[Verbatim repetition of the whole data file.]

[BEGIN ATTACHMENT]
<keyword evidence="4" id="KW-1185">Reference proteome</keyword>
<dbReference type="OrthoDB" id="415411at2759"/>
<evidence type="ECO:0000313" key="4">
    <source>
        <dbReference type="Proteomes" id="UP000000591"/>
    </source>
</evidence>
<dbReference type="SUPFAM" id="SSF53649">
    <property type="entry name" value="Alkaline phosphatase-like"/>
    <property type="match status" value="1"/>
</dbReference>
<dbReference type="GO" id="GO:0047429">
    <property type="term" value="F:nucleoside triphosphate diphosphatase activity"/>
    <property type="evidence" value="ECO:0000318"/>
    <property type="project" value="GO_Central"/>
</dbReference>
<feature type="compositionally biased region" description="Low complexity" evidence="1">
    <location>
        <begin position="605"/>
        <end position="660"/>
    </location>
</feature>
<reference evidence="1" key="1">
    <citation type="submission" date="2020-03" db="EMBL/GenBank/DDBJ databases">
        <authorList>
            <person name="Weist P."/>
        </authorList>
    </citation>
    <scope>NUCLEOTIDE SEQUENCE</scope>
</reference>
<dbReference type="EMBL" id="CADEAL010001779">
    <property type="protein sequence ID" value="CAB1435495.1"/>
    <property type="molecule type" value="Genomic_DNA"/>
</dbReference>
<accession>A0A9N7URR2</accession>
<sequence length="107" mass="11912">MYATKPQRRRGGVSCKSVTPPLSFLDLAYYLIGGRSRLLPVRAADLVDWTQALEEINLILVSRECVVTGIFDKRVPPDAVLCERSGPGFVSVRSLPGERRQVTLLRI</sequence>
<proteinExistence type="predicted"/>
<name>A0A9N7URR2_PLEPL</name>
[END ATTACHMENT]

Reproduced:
<keyword evidence="4" id="KW-1185">Reference proteome</keyword>
<dbReference type="OrthoDB" id="415411at2759"/>
<evidence type="ECO:0000313" key="4">
    <source>
        <dbReference type="Proteomes" id="UP000000591"/>
    </source>
</evidence>
<dbReference type="SUPFAM" id="SSF53649">
    <property type="entry name" value="Alkaline phosphatase-like"/>
    <property type="match status" value="1"/>
</dbReference>
<dbReference type="GO" id="GO:0047429">
    <property type="term" value="F:nucleoside triphosphate diphosphatase activity"/>
    <property type="evidence" value="ECO:0000318"/>
    <property type="project" value="GO_Central"/>
</dbReference>
<feature type="compositionally biased region" description="Low complexity" evidence="1">
    <location>
        <begin position="605"/>
        <end position="660"/>
    </location>
</feature>
<reference evidence="1" key="1">
    <citation type="submission" date="2020-03" db="EMBL/GenBank/DDBJ databases">
        <authorList>
            <person name="Weist P."/>
        </authorList>
    </citation>
    <scope>NUCLEOTIDE SEQUENCE</scope>
</reference>
<dbReference type="EMBL" id="CADEAL010001779">
    <property type="protein sequence ID" value="CAB1435495.1"/>
    <property type="molecule type" value="Genomic_DNA"/>
</dbReference>
<accession>A0A9N7URR2</accession>
<sequence length="107" mass="11912">MYATKPQRRRGGVSCKSVTPPLSFLDLAYYLIGGRSRLLPVRAADLVDWTQALEEINLILVSRECVVTGIFDKRVPPDAVLCERSGPGFVSVRSLPGERRQVTLLRI</sequence>
<proteinExistence type="predicted"/>
<name>A0A9N7URR2_PLEPL</name>